A Great Loss in Cinema

Tuesday, August 29, 2017 - 09:16

It is with great sadness that the School of Cinema share with the SFSU Community the tragic news that Associate Professor Jennifer Hammett's life was cut short on August 20, 2017.

Jennifer valiantly faced severe illness for many years.   Despite all her courage and amazing strength of will, she could not defeat the insurmountable odds that kept stacking against her health.  Her friends, colleagues and students are reeling from the loss of a most precious spirit and comrade, but are grateful for all she did for us, our students and the School.

The School of Cinema has lost a brilliant Professor and scholar of American and International film history and criticism, whose work in feminist and post-modern theory was internationally admired.  Hammett was on the cusp of publishing a ground-breaking new book excavating the structure, expressive potential and poetic ontology of short-format film.   With the help of her colleagues and partner, any last work needed to complete the manuscript will be done and delivered to the publisher.

Professor Hammett's devotion to excellence in teaching was legendary among students, her colleagues and across the University.  Her brilliant lectures and assignments, dovetailed by her rigor of thought and high expectations for student work, were graced with a caring and compassionate humanity, sense of humor and insightful feedback.   She specialized in the development of clear, concise and analytic critical writing, having developed the School’s "writing across the curriculum" course (CINE 303), as well as spear-headed Cinema's GWAR program.  In line with her interest in short format film, she introduced a highly popular lecture course on the history and analysis of short films.  A committed pragmatist, her formal training in law and in rhetoric informed  her approach to theory and aesthetics.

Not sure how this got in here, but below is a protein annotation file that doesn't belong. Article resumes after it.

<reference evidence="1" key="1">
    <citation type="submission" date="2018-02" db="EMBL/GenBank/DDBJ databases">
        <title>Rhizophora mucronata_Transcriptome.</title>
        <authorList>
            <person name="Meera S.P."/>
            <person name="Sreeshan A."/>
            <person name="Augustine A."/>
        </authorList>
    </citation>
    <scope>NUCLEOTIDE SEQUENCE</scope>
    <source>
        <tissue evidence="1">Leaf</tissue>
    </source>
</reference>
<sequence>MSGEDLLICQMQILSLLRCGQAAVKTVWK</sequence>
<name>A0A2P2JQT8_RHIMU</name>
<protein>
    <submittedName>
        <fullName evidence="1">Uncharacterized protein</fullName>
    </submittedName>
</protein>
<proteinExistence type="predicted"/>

Hammett not only wrote about film -- she was also a filmmaker.   She produced (in collaboration with noted photographer Camille Seaman) Habits of Faith, an experimental documentary about an 86-year-old female print artist, as well as a short documentary on sexual assault in the military in association with the Veteran Documentary Corps.

Hammett's watchword for the graduate students she trained to teach was "believe in your students -- don't judge them;  always assume they are acting in good faith."  A scholarship is being created in her name to support excellence in student teaching practice, and an on-campus celebration of Hammett's life, work, spirit and convictions.  Donations to the Jennifer Hammett Memorial Endowment Fund can be made here: